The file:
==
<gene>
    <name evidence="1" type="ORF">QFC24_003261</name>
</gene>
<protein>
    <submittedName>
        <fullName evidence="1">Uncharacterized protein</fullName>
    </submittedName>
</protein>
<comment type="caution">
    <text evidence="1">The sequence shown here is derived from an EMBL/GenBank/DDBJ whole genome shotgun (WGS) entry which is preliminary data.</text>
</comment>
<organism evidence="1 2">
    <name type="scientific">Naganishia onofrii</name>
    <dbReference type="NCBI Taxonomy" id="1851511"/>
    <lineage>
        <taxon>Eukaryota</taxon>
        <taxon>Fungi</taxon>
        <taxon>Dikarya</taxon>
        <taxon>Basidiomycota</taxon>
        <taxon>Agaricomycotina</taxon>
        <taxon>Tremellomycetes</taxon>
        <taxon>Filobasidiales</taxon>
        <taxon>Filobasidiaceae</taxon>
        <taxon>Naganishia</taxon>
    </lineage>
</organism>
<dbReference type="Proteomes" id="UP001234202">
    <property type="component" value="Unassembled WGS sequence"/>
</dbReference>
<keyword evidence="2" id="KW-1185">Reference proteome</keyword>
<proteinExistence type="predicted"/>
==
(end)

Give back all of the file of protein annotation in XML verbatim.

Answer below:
<gene>
    <name evidence="1" type="ORF">QFC24_003261</name>
</gene>
<protein>
    <submittedName>
        <fullName evidence="1">Uncharacterized protein</fullName>
    </submittedName>
</protein>
<comment type="caution">
    <text evidence="1">The sequence shown here is derived from an EMBL/GenBank/DDBJ whole genome shotgun (WGS) entry which is preliminary data.</text>
</comment>
<organism evidence="1 2">
    <name type="scientific">Naganishia onofrii</name>
    <dbReference type="NCBI Taxonomy" id="1851511"/>
    <lineage>
        <taxon>Eukaryota</taxon>
        <taxon>Fungi</taxon>
        <taxon>Dikarya</taxon>
        <taxon>Basidiomycota</taxon>
        <taxon>Agaricomycotina</taxon>
        <taxon>Tremellomycetes</taxon>
        <taxon>Filobasidiales</taxon>
        <taxon>Filobasidiaceae</taxon>
        <taxon>Naganishia</taxon>
    </lineage>
</organism>
<dbReference type="Proteomes" id="UP001234202">
    <property type="component" value="Unassembled WGS sequence"/>
</dbReference>
<keyword evidence="2" id="KW-1185">Reference proteome</keyword>
<proteinExistence type="predicted"/>